The very existence of the man Jesus from Nazareth was most famously called into question by Arthur Drewes about 100 years ago, and subsequently by such eminent New Testament scholars as Rudolf Bultmann. But since then, a scholarly consensus has emerged that we now know considerably more about Jesus than e.g. about Alexander the Great, whose existence it never occurred to anyone to doubt; and that notions of Jesus’ non-existence are right up there in the realm of fantasy with notions that the Trojan War took place in England, or that Odysseus or the Chinese sailed to Canada, or that Jesus went to England, or lived in India, or married Mary Magdalene and spawned the Merovingian dynasty of France.
Once granted that—like Siddhartha Gautama—the man Jesus really existed, the biblical and later stories about Jesus come under the heading, not of “myth,” but of “legend.” So likewise we have plenty of “legends” about George Washington (chopping down the cherry tree) and Abraham Lincoln; but as with Jesus, such legends are not sufficient reason to doubt the existence of, and even a body of solid facts about those men.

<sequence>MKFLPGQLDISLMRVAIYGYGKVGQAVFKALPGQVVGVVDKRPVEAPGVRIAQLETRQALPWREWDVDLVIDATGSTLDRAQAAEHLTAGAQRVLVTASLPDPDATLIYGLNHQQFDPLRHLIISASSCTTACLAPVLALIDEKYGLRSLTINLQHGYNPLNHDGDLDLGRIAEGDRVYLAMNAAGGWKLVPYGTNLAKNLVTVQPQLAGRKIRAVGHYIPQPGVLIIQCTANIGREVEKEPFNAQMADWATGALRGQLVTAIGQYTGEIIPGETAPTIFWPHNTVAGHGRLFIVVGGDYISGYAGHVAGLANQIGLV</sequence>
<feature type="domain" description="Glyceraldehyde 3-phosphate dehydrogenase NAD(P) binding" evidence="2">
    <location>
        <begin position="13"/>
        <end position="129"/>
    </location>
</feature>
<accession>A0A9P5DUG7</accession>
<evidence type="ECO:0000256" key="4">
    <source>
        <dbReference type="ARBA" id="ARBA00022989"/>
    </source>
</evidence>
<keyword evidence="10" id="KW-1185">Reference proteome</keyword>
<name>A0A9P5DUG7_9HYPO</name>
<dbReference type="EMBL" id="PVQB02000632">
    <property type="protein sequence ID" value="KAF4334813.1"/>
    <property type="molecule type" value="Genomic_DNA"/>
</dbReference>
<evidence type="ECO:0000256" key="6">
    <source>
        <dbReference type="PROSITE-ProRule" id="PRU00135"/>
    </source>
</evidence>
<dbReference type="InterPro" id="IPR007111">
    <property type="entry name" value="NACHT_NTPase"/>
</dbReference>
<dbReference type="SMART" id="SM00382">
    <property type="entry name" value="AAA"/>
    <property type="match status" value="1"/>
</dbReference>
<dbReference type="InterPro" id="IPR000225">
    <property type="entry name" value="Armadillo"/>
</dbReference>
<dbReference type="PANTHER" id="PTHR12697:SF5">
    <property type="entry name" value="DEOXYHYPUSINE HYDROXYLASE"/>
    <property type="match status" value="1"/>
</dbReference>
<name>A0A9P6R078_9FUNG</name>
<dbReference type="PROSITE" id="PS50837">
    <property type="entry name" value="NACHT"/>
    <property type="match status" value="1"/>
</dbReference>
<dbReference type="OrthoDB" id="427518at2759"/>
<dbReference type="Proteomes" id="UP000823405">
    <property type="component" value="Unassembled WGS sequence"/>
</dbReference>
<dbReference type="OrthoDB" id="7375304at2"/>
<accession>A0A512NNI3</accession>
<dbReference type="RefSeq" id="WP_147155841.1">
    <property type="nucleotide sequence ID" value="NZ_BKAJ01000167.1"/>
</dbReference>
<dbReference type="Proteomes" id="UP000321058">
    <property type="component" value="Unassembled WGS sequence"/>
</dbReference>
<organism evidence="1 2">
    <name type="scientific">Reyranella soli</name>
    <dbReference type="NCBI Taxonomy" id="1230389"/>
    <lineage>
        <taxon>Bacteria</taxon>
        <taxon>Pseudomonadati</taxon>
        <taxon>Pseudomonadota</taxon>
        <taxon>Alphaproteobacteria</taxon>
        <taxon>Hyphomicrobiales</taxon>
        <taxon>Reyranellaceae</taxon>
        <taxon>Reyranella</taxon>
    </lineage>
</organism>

As for the “theological” interpretations of Jesus in the New Testament, Jesus’ first- and second-generation followers were hard put indeed to come up with a reason why—in God’s plan—their great leader should have been crucified; and having experienced at first or second hand his resurrection, they then proceeded to give theological explanations of his crucifixion and resurrection.
Finally, first-century non-Christian references to Jesus are rare indeed; Josephus gives more space to John the Baptist than to Jesus. But that is probably because, on the great stage of first-century imperial history, Jesus seemed such a relatively minor figure that he got almost no column-inches in the non-Christian historical reports of the time. His importance became apparent to a broader audience only in the second century and later.
To go no further than print resources, interesting and reliable articles on “Jesus [Christ]” are available in the Interpreter’s Dictionary of the Bible with Supplement, the Encyclopaedia Judaica; the Anchor Bible Dictionary, the New Interpreter’s Dictionary of the Bible, and bibliographies and cross-references there, not to mention whole libraries full of highly respectable books on the subject.
Despite some recent publications that argue Jesus did not exist, there are two statements by early, non-Christian sources indicating that he did. The Jewish historian Josephus (writing at the end of the 1st c. CE) identifies James as “the brother of Jesus who was called the Christ” while the Roman historian Tacitus (c. 115 CE) reports that Christians derive their name from a man named ‘Christus’ who was executed by the procurator Pontius Pilate during the reign of Tiberius (Ann. 15.44). Both of these statements agree with the evidence of the New Testament, providing outside corroboration.